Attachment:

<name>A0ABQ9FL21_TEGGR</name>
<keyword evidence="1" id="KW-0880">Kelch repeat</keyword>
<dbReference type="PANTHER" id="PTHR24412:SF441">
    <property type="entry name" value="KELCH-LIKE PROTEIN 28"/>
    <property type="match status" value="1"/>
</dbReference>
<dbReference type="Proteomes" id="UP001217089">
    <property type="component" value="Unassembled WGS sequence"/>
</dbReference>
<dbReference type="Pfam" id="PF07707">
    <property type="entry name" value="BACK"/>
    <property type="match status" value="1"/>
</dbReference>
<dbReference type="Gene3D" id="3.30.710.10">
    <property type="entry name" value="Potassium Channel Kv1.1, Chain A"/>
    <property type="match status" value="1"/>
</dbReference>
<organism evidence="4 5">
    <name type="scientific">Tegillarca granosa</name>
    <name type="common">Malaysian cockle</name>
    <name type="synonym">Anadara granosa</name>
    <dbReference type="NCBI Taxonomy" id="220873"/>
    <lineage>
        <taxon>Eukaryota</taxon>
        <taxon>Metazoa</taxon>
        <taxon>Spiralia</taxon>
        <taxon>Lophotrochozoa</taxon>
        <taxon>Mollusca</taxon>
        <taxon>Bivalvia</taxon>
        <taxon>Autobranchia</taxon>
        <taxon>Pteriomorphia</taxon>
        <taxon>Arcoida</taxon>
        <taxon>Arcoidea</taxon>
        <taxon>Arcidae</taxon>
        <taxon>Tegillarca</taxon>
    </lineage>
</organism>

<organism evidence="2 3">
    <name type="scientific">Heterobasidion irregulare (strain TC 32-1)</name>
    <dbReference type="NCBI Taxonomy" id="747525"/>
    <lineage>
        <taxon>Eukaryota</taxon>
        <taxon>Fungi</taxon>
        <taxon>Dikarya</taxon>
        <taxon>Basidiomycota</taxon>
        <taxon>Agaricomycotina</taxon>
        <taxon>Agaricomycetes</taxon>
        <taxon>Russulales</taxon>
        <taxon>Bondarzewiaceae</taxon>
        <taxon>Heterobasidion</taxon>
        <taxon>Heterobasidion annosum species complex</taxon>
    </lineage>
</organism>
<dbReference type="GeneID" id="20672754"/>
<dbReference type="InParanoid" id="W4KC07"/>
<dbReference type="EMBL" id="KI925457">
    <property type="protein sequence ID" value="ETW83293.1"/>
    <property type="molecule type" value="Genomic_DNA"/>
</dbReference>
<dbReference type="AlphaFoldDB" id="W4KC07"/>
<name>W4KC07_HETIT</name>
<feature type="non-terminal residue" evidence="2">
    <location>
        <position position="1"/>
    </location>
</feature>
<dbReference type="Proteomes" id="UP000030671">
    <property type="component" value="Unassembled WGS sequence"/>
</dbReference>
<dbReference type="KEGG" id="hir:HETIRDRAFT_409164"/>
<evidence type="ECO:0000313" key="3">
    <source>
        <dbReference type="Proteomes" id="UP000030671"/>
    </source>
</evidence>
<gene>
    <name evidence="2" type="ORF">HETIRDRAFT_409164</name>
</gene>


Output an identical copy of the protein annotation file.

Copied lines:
<name>A0ABQ9FL21_TEGGR</name>
<keyword evidence="1" id="KW-0880">Kelch repeat</keyword>
<dbReference type="PANTHER" id="PTHR24412:SF441">
    <property type="entry name" value="KELCH-LIKE PROTEIN 28"/>
    <property type="match status" value="1"/>
</dbReference>
<dbReference type="Proteomes" id="UP001217089">
    <property type="component" value="Unassembled WGS sequence"/>
</dbReference>
<dbReference type="Pfam" id="PF07707">
    <property type="entry name" value="BACK"/>
    <property type="match status" value="1"/>
</dbReference>
<dbReference type="Gene3D" id="3.30.710.10">
    <property type="entry name" value="Potassium Channel Kv1.1, Chain A"/>
    <property type="match status" value="1"/>
</dbReference>
<organism evidence="4 5">
    <name type="scientific">Tegillarca granosa</name>
    <name type="common">Malaysian cockle</name>
    <name type="synonym">Anadara granosa</name>
    <dbReference type="NCBI Taxonomy" id="220873"/>
    <lineage>
        <taxon>Eukaryota</taxon>
        <taxon>Metazoa</taxon>
        <taxon>Spiralia</taxon>
        <taxon>Lophotrochozoa</taxon>
        <taxon>Mollusca</taxon>
        <taxon>Bivalvia</taxon>
        <taxon>Autobranchia</taxon>
        <taxon>Pteriomorphia</taxon>
        <taxon>Arcoida</taxon>
        <taxon>Arcoidea</taxon>
        <taxon>Arcidae</taxon>
        <taxon>Tegillarca</taxon>
    </lineage>
</organism>

<organism evidence="2 3">
    <name type="scientific">Heterobasidion irregulare (strain TC 32-1)</name>
    <dbReference type="NCBI Taxonomy" id="747525"/>
    <lineage>
        <taxon>Eukaryota</taxon>
        <taxon>Fungi</taxon>
        <taxon>Dikarya</taxon>
        <taxon>Basidiomycota</taxon>
        <taxon>Agaricomycotina</taxon>
        <taxon>Agaricomycetes</taxon>
        <taxon>Russulales</taxon>
        <taxon>Bondarzewiaceae</taxon>
        <taxon>Heterobasidion</taxon>
        <taxon>Heterobasidion annosum species complex</taxon>
    </lineage>
</organism>
<dbReference type="GeneID" id="20672754"/>
<dbReference type="InParanoid" id="W4KC07"/>
<dbReference type="EMBL" id="KI925457">
    <property type="protein sequence ID" value="ETW83293.1"/>
    <property type="molecule type" value="Genomic_DNA"/>
</dbReference>
<dbReference type="AlphaFoldDB" id="W4KC07"/>
<name>W4KC07_HETIT</name>
<feature type="non-terminal residue" evidence="2">
    <location>
        <position position="1"/>
    </location>
</feature>
<dbReference type="Proteomes" id="UP000030671">
    <property type="component" value="Unassembled WGS sequence"/>
</dbReference>
<dbReference type="KEGG" id="hir:HETIRDRAFT_409164"/>
<evidence type="ECO:0000313" key="3">
    <source>
        <dbReference type="Proteomes" id="UP000030671"/>
    </source>
</evidence>
<gene>
    <name evidence="2" type="ORF">HETIRDRAFT_409164</name>
</gene>